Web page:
THERE has been an increase in cases of bogus estate agents and fraud when selling residential stands and houses since the economy was formally dollarised in January 2009.
In Harare alone, 23 individuals are said to have lost their properties to “shady” deals last year, while 79 lost their money to nonexistent stands and 12 lost their money in the process of buying a house.
Despite literature in the media aimed at buyers in order to help them from falling prey to bogus estate agents as well as sellers or “fake” landlords a lot of people are being duped of their hard earned money by “fraudsters”.
Because a few buyers are on the market and the lack of adequate mortgages’ facilities in Zimbabwe, some buyers have taken this opportunity to go out and hunt for property bargains, which at the end of the day turn out to be no bargain at all.
Property analysts say buyers should exercise extreme caution when buying or selling a property and make sure that the information they have about the property they intend to buy or sell is correct.
This fraud is not only perpetrated by bogus estate agents but of late, legitimate estate agents have also fallen victim to unscrupulous sellers who pretend to own the properties that they give to the estate agents to sell.
Property experts say a lot of people are duped because they do not know the procedure to take when transferring a property or stand after money for the sale or purchase of the property is paid in a “trust fund” until the transaction is complete.
Commenting on the transfer of properties, Seeff Properties said for simple transfers when a seller concludes an agreement of sale for their property, one should be in possession of the deed for the property which would be in his name.
“The current deed in the seller’s name and the agreement will go to the transference who will then be able to draft a new deed in the name of the purchaser along with other documents required by the deeds offices to effect transfer, such as declarations for stamp duty purposes by both parties and a power of attorney by the seller authorising the conveyancer to deal with the transfer,” said Seeff Properties.
The draft deeds are signed by the attending conveyancer, the declarations are signed and witnessed by the respective parties and the power of attorney is signed by the conveyancer and the seller and witnessed.
Seeff says a rates clearance certificate has to be acquired from the local authority for a period of six months during which transfer is likely to occur.
To obtain the certificate an estimated rates fee for the six-month period will have to be paid. This fee is usually paid by the buyer as the seller is required to pay his rates on a monthly basis up until the date of transfer.
The conveyancers will also require that their statement of account be settled before they lodge the documents for transfer.
“This statement will include the conveyancers statutory fee, the stamp duty, the registration fee and any additional charges. If you want a lawyer to speed up, pay him his fee well in advance,”
“He will accept the fee but cannot, generally, pay it until transfer has been registered. His only option is to hurry up and get your transfer registered,” Seeff Properties said.
Withholding Tax is required to be paid by the seller prior to the conveyancer lodging the deeds at the deeds office.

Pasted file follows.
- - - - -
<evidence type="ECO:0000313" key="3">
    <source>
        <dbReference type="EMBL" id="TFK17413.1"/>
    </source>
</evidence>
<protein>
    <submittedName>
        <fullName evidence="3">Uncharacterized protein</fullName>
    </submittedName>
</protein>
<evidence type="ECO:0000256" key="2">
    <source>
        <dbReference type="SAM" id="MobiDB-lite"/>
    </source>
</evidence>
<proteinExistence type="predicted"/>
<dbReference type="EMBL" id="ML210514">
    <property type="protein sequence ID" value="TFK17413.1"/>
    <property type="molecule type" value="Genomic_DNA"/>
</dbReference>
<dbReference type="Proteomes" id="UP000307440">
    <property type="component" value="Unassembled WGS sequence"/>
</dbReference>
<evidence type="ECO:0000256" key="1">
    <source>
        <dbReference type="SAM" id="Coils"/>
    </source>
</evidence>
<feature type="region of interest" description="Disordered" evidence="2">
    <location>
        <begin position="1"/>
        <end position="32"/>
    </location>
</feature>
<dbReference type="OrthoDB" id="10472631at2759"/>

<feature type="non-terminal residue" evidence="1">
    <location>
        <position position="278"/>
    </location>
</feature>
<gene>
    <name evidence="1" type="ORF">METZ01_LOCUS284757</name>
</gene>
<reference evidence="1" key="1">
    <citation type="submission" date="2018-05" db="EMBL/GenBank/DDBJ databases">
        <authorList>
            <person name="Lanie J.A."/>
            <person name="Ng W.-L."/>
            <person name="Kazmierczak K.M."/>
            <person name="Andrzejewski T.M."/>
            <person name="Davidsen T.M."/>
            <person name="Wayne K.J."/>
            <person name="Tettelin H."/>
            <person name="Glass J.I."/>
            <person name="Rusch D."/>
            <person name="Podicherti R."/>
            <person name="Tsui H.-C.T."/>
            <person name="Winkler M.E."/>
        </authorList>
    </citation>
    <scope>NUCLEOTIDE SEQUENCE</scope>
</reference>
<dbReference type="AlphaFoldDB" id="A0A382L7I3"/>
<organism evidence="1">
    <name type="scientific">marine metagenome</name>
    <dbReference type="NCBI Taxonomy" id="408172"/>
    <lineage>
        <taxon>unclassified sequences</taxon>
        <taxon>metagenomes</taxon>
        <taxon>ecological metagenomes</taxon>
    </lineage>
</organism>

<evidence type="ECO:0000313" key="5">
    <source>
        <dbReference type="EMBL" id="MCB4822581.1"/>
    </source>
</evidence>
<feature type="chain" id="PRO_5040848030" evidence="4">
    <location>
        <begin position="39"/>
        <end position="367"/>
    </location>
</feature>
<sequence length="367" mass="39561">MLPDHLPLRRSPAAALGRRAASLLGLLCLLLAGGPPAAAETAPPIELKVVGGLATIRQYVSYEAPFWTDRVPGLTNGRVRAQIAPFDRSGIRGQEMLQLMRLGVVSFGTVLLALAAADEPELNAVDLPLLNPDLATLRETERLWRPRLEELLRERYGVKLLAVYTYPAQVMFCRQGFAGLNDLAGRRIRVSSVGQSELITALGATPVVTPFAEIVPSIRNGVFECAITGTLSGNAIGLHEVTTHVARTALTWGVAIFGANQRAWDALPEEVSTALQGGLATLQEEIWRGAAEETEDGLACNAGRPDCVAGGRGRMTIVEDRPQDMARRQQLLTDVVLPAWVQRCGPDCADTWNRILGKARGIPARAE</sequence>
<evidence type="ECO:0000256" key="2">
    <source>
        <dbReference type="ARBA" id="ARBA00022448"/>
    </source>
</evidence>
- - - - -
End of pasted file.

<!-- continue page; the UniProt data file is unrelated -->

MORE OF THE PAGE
“If the Seller is over 60 years of age he is able to apply for a tax exemption providing it is the seller’s principal private residence,” said Seeff Properties.
Seeff Properties said as the seller’s representative, the conveyancer is also responsible for making sure that the entire purchase price is secured to the seller’s satisfaction, be it cash in the lawyer’s trust account, guarantees from building societies or written confirmation from the seller that he has received the entire purchase price.
“A good conveyancer will never lodge documents for transfer unless he has done this. Basically, once these issues are settled, the legal practitioners will lodge the declarations, the power of attorney, the sellers original deed, the draft deeds in duplicate, the rates clearance certificate and a cheque for the stamp duty and registration fee, in the deeds office for registration,” said Seeff Properties.
Once in the deeds office, the documents are checked to ensure they are in order. If they are not, they will be returned to the conveyancer with a query, for correction and re-lodge.
If the documents are to the pleasure of the Registrar of Deeds, the required amendments are made in their land register and records.
“That is the sellers title deed is cancelled and the purchaser’s deed is registered. The Registrar of deeds will sign the draft deeds (in the name of the purchaser) and date them. One copy is retained in the deeds office with the declarations, power of attorney and rates certificate, the other is returned to the conveyance,” Seeff said.
“From the date placed by the registrar of deeds on the new deed, the seller is no longer owner of the property and becomes entitled to the purchase price and the purchaser becomes the new legal owner of the property,” Seeff Properties said.
“The conveyancer will release the purchase price to the seller if he has it in his trust account, or will request payment in terms of a guarantee from a building society when a bond is involved. He will also supply the purchaser with his now valid title deed.” Seeff Properties said there were only ever two valid deeds to a property, one lodged permanently in the deeds office, the other with the owner. That deed is the holders claim to ownership.